Media relations is key to aid financial companies' image

On March 18, American International Group (AIG) CEO Edward Liddy faced the slings and arrows of an angry Congress that was further emboldened by the public outrage over the latest news that the insurer doled out millions of dollars in bonuses to those essentially responsible for the company's near collapse.

On March 18, American International Group (AIG) CEO Edward Liddy faced the slings and arrows of an angry Congress that was further emboldened by the public outrage over the latest news that the insurer doled out millions of dollars in bonuses to those essentially responsible for the company's near collapse. Each day the company edges closer to the point of no return, where no amount of communications will be able to save its reputation.

Financial service providers are notorious for keeping mum about many things, including their PR and marketing plans, but the time to break tight-lipped habits is now. Financial service companies can serve themselves, journalists, policymakers, and the bailout-funding public by using their communications resources to stem the tide of frustration and anger coming at them from all sides.

PRWeek recently wrote about a survey conducted by and Marketwire that showed most reporters feel they don't get information about newsworthy events from financial institutions. At least seven in 10 reporters said the biggest mistake leading to negative coverage was evasive responses, dishonest and late replies, or no reply at all.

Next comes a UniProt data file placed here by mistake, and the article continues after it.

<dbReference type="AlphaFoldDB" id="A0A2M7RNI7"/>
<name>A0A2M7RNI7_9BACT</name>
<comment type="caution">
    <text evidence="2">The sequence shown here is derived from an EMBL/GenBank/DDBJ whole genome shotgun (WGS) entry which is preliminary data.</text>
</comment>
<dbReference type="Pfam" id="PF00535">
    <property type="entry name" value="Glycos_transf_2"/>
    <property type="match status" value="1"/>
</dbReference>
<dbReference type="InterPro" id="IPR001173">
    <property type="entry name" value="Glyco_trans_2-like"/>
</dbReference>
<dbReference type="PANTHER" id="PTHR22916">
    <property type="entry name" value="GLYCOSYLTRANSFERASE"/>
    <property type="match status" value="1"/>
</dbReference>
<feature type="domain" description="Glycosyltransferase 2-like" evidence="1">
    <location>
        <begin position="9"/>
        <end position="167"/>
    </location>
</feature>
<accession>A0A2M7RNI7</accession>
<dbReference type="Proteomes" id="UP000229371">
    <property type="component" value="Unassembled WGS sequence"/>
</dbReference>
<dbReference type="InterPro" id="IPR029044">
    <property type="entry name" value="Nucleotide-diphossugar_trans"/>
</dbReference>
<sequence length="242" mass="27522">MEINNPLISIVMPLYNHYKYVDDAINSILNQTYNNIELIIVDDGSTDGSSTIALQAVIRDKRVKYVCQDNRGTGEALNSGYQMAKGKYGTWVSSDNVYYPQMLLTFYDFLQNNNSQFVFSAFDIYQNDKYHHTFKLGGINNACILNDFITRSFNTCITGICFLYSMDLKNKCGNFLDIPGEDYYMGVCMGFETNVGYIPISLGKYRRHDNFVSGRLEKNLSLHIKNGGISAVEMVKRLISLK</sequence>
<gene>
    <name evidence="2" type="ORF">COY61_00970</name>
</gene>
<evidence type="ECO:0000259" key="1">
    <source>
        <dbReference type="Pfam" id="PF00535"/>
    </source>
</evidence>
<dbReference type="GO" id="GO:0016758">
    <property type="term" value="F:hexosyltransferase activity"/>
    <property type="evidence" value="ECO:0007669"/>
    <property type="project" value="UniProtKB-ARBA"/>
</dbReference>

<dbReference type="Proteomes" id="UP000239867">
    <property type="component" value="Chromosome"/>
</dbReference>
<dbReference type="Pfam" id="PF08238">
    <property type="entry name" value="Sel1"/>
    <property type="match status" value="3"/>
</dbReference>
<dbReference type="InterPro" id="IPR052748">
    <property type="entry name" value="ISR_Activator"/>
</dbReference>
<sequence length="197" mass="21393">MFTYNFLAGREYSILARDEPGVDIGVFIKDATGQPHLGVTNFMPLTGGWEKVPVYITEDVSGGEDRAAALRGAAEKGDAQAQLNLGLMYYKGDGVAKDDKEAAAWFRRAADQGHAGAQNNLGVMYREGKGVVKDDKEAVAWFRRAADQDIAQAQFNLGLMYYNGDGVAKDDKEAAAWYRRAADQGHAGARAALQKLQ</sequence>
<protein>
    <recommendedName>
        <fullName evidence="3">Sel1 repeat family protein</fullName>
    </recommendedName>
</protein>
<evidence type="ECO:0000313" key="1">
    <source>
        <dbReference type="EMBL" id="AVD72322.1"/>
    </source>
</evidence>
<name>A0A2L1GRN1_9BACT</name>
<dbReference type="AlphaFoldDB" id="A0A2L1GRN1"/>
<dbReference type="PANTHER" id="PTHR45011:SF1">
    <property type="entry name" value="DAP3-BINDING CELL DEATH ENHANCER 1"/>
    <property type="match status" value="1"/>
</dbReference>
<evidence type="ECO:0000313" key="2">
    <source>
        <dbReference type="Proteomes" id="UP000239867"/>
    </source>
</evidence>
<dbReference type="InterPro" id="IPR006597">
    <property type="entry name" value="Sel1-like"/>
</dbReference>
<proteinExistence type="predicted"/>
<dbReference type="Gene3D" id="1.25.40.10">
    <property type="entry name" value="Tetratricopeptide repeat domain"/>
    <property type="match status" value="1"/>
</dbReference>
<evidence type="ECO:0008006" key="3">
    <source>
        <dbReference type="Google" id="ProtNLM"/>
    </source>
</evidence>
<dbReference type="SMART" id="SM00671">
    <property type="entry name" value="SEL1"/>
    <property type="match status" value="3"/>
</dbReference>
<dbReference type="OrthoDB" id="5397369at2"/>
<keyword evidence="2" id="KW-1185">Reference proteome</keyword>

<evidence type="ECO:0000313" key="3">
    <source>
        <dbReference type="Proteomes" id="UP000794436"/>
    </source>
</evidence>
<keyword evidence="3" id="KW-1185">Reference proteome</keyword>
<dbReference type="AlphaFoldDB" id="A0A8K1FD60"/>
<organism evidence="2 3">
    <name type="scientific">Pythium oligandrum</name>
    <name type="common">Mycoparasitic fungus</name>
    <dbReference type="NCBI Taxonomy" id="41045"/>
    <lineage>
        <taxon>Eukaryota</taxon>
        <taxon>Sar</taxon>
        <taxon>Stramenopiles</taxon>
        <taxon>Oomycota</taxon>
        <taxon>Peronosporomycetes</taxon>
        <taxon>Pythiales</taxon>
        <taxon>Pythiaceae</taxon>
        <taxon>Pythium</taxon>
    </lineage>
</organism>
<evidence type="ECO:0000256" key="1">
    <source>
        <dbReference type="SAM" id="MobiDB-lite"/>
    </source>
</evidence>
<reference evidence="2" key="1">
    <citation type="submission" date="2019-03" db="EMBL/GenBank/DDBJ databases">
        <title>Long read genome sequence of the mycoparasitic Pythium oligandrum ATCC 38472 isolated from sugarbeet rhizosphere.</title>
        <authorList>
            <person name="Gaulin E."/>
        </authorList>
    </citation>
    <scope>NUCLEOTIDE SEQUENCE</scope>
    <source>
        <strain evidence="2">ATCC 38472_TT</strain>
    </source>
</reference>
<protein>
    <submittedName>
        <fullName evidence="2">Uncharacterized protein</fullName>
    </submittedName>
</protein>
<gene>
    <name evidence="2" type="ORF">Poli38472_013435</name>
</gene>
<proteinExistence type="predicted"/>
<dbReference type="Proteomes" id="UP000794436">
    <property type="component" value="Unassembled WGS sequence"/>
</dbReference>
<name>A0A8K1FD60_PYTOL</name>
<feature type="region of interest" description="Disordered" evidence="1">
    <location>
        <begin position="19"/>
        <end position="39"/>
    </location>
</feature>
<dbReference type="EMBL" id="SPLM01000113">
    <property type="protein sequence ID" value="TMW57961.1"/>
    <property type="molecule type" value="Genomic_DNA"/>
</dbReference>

As the recession grinds on, financial service companies must provide a constant stream of honest and accurate information about how they're working to get their companies and the economy back on track. Media relations can be critical to those companies that need to get word out that they are doing all they can to use public money wisely and rectify the nation's grim financial situation.

Changing perception should be among financial companies' highest priorities. Maintaining regular communication with media will help them get there. It might be too late for AIG, despite the legions of communications support at its disposal. But for others in this industry, there are reporters nationwide sitting at their desks, waiting to add those forthright and truthful comments to their stories.

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